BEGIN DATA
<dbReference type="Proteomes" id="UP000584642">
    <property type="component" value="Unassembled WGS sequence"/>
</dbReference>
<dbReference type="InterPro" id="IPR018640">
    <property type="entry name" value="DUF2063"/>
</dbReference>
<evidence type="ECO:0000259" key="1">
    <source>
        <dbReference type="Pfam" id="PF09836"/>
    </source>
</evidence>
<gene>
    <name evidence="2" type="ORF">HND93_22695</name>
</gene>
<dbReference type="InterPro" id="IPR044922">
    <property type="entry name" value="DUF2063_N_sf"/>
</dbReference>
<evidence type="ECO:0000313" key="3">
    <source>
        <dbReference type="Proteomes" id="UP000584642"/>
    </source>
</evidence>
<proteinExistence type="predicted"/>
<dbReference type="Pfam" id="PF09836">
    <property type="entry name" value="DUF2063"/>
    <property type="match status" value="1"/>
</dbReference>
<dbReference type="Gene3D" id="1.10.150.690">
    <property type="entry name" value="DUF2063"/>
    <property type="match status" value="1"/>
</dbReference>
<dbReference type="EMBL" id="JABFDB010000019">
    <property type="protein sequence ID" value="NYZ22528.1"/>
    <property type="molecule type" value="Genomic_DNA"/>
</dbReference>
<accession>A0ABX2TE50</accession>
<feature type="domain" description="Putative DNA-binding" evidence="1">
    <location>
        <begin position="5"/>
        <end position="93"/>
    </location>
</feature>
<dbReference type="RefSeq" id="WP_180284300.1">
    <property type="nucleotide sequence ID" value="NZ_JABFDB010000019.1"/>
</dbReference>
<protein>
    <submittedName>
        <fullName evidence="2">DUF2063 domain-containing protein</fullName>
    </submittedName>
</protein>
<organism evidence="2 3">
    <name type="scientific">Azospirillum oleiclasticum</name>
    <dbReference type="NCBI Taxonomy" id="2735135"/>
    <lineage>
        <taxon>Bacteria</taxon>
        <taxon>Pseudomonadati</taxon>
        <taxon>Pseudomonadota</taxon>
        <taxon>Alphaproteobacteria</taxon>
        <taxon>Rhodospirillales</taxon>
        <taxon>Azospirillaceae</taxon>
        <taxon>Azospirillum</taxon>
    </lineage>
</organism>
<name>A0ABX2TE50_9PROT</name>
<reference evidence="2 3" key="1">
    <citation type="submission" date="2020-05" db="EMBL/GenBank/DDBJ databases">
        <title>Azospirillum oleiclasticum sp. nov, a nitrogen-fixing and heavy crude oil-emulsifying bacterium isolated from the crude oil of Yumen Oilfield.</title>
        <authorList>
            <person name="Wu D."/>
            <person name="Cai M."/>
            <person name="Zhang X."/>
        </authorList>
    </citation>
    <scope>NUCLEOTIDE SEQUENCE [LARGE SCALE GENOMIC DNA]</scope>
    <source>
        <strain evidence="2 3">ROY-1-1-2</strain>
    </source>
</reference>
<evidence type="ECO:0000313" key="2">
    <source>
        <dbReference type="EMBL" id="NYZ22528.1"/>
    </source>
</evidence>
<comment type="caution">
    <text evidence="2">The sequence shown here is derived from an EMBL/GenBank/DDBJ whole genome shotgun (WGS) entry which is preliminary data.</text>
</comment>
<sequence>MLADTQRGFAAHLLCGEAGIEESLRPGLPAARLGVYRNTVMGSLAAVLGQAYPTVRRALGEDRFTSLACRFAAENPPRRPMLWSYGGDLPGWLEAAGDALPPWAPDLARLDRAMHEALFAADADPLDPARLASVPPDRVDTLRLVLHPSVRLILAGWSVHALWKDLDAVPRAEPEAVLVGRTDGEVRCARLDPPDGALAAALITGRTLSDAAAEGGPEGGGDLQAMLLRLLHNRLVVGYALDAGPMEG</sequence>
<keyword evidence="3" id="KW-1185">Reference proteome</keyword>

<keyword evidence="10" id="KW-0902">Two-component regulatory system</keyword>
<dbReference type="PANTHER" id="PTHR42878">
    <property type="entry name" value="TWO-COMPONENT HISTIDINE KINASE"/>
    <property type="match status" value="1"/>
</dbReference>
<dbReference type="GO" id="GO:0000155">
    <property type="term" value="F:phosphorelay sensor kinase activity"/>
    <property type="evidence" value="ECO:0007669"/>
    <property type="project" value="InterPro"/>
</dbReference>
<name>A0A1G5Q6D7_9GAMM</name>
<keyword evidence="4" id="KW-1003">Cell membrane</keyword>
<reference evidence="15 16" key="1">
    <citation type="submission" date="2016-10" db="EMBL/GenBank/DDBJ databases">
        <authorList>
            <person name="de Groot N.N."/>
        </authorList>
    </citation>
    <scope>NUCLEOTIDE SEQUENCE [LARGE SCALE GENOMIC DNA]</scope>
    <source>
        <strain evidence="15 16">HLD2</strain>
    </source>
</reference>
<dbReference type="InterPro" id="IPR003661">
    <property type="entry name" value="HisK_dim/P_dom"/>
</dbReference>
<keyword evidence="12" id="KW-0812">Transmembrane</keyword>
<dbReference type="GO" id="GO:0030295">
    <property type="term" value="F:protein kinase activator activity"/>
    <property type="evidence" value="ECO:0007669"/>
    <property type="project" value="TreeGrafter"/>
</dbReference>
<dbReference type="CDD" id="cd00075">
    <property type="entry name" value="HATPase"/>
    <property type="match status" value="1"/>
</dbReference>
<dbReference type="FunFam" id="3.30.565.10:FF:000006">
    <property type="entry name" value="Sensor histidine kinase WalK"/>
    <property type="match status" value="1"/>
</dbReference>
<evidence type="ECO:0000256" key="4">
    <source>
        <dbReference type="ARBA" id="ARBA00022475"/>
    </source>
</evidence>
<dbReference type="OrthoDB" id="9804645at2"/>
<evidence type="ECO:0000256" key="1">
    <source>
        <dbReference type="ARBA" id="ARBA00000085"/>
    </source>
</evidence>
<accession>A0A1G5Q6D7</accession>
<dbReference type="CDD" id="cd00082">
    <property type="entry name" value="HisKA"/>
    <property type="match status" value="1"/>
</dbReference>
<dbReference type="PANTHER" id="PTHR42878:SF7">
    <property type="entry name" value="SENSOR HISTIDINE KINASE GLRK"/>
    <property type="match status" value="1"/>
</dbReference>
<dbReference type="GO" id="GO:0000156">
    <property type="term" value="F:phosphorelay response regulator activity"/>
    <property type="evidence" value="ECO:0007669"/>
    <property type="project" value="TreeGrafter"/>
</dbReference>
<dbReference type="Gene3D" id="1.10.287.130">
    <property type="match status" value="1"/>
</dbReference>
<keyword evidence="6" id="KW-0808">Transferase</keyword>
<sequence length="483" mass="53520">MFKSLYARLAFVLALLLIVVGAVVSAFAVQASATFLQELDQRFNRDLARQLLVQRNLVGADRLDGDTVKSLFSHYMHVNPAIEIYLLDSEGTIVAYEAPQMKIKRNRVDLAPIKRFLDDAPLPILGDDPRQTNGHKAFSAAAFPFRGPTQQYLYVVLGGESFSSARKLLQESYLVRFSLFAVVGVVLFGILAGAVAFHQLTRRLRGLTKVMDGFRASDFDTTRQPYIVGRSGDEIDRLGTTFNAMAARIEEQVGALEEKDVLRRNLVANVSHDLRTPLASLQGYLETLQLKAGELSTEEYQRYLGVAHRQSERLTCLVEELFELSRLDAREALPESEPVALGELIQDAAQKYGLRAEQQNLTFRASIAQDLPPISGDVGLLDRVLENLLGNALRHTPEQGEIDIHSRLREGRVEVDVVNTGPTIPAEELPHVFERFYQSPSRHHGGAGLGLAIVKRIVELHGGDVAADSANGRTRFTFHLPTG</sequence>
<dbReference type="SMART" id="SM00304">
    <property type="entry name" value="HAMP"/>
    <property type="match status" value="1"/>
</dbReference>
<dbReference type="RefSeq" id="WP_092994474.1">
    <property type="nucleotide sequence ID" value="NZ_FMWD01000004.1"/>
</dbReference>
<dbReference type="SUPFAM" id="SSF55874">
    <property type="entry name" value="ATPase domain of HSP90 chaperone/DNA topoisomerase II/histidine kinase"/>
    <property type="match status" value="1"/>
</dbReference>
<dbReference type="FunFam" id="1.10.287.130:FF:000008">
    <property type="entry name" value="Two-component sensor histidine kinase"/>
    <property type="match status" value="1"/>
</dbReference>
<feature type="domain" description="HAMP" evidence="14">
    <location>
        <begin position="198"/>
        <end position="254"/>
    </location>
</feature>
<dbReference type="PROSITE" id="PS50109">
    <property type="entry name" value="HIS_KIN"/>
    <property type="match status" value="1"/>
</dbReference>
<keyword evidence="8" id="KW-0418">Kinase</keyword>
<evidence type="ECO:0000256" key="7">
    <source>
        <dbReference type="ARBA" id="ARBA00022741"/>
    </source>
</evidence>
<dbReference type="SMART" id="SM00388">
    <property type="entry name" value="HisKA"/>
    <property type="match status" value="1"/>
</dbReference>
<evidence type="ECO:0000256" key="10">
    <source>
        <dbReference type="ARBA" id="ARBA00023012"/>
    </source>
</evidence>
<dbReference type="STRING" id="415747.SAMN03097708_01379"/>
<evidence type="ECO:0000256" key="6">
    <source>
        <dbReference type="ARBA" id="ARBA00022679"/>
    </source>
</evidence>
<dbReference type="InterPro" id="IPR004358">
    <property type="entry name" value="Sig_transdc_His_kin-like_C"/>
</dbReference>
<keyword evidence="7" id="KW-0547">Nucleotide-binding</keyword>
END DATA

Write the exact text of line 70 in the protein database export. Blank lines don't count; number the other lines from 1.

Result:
            <person name="Cai M."/>